Current Projects


Modeling Latent Effect Heterogeneity

This project seeks to develop semi-parametric Bayesian regression models to estimate latent heterogeneity in the effect of treatment variables and/or observed covariates. In generalized linear models, omitting interactions can lead to latent occurrences Simpson’s Paradox, which is a long-standing problem in statistical analysis in general and in the social sciences in particular. Simpson’s paradox refers to the possibility that an effect found when data are aggregated is entirely different or even reversed when data are separated and analyzed in groups. If these groups are latent, classical empirical approaches (GLM, mixed models, etc.) are not able to detect and deal with them, meaning that Simpson’s Paradox goes unnoticed by the researcher. In practice, it means that a researcher can conclude that an effect is positive when, in fact, it is positive only for a subgroup of the population but negative for another subgroup. I have used these models to study the latent structure of attitudes toward welfare policies, minority groups, and support for populism in the USA and OECD countries. I show that there is a hidden polarization among the observed socioeconomic groups in some countries but not others. My research indicates that one side effect of welfare policies in highly unequal societies with fragmented party systems is the existence of latent polarization in welfare policy preferences among individuals with similar observed socioeconomic characteristics.


Perceptions, Political Behavior, Polarization, and Welfare Attitudes (with Rob Franzese)

This project examines how socioeconomic positions of the individuals impact their perceptions about the mechanisms of reproduction of social inequalities, and how those perceptions affect their political behaviour. It seeks to understand how socioeconomic-position-dependent perceptions about the socioeconomic environment make some individuals but not others more susceptible to certain populist ‘otherizing’ appeals.



Information, Income Distribution, and Policy Preferences

Using nation-wide surveys and surveys experiments, this project investigates how different social groups process information about inequality and income distribution, how information affect their perceptions, and how those perceptions affect policy preferences. Classical theories about public preferences for the allocation of political authority in multilevel polities emphasize the role of economic conditions, identity, and nationalist/regionalist values. In developed nations, immigration has played a significant role in public attitudes about supra-national integration. This project seeks to understand how information about inequality and income distribution affect political attitudes about welfare policies and political integration. How do different social groups process information about inequality? How does that information change their perception about their social and political environment?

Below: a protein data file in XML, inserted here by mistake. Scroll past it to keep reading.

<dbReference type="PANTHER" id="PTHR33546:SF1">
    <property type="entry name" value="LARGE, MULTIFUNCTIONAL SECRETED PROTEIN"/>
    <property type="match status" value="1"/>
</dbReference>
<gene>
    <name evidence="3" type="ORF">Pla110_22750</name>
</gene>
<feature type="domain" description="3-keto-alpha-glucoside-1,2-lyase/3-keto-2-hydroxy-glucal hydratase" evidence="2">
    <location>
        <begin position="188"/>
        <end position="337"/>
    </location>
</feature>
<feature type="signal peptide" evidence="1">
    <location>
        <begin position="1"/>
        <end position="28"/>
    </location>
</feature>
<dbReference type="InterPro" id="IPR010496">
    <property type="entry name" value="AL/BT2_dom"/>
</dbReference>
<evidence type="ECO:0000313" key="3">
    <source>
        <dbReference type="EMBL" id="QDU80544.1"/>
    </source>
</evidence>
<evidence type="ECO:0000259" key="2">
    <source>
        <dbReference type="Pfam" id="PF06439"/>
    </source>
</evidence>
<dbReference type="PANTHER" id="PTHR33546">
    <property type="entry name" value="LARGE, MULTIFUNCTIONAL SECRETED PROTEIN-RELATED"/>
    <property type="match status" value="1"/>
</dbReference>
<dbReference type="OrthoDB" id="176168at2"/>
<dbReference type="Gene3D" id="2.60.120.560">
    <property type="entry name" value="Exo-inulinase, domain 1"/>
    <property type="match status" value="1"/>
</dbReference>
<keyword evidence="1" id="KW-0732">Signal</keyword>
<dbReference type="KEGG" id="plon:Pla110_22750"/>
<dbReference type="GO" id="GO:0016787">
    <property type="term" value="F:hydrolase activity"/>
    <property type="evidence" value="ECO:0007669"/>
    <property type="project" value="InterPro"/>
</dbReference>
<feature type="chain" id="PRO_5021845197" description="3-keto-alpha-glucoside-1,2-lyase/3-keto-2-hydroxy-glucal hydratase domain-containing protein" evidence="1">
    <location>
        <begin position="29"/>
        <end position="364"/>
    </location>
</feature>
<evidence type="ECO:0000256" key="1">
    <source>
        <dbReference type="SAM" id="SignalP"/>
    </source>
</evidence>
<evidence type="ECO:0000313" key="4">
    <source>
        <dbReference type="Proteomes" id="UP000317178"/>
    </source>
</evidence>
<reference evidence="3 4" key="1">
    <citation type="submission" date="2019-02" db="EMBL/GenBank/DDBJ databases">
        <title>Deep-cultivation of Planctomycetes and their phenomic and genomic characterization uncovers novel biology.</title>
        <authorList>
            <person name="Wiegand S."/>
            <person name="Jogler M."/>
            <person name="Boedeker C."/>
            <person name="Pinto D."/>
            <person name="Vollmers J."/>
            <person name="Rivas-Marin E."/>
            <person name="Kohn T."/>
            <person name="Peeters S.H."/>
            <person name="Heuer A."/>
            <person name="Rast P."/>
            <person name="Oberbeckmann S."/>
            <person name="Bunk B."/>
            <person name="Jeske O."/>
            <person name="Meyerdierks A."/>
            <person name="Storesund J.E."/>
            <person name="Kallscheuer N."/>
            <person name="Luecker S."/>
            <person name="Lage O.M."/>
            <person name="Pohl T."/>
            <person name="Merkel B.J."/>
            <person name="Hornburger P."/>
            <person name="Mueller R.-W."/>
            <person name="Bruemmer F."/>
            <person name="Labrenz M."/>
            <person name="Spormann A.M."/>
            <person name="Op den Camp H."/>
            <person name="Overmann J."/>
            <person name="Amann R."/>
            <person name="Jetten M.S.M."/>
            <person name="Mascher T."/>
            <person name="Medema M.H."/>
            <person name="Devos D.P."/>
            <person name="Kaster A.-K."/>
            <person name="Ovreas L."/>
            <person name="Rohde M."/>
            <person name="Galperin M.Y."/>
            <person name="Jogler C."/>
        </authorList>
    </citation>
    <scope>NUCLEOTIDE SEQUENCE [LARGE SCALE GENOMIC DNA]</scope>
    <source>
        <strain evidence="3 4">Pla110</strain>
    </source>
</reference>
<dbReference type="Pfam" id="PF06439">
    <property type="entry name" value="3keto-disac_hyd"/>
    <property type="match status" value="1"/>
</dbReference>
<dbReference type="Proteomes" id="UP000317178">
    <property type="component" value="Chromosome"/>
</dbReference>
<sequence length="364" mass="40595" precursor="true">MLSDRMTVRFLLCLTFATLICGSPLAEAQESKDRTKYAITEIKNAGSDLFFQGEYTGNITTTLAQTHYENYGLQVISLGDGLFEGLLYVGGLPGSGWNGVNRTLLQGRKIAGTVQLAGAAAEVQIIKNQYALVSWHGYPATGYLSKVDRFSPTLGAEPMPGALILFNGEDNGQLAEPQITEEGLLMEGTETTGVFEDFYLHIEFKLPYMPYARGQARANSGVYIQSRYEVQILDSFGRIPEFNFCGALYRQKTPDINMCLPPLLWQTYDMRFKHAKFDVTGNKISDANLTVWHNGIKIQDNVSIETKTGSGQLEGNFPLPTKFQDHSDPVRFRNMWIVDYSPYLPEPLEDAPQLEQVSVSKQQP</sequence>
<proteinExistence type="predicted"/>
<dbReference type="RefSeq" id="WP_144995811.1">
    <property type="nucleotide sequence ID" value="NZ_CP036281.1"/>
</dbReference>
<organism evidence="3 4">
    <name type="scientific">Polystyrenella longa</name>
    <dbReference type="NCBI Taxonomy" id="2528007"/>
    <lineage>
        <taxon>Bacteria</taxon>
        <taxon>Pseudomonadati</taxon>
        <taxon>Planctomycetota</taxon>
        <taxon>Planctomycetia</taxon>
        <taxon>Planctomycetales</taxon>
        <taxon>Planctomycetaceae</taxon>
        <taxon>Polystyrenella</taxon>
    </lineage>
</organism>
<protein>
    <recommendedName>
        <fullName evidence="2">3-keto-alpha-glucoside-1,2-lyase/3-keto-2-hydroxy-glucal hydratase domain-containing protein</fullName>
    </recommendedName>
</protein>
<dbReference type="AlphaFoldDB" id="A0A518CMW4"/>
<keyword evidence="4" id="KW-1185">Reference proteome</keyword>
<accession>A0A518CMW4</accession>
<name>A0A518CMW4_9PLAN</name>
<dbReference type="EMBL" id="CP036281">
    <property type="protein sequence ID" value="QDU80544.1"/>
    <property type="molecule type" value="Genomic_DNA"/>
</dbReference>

As part of this project, two nation-wide surveys and one survey experiment have already been conducted in Brazil in collaboration with Profa. Marta Arretche, Prof. Rogerio Schlegel, and the Center for Metropolitan Studies (CEM).

Unsupervised Learning Methods and FMM for Election Forensics (with Walter Mebane)

Elections are one of the cornerstones of modern democracies. *Election forensics* is a subarea of Political Science that uses statistical methods to investigate frauds in election.

Frauds are by their very nature concealed phenonema. The perpetrators don’t want to reveal their act and want to avoid leaving any indication of manipulaiton of the results. This NFS-funded project, with Walter Mebane (PA), proposes some unsupervised learning methods and a series of finite mixture models to estimate the probability of fraud in elections using election data.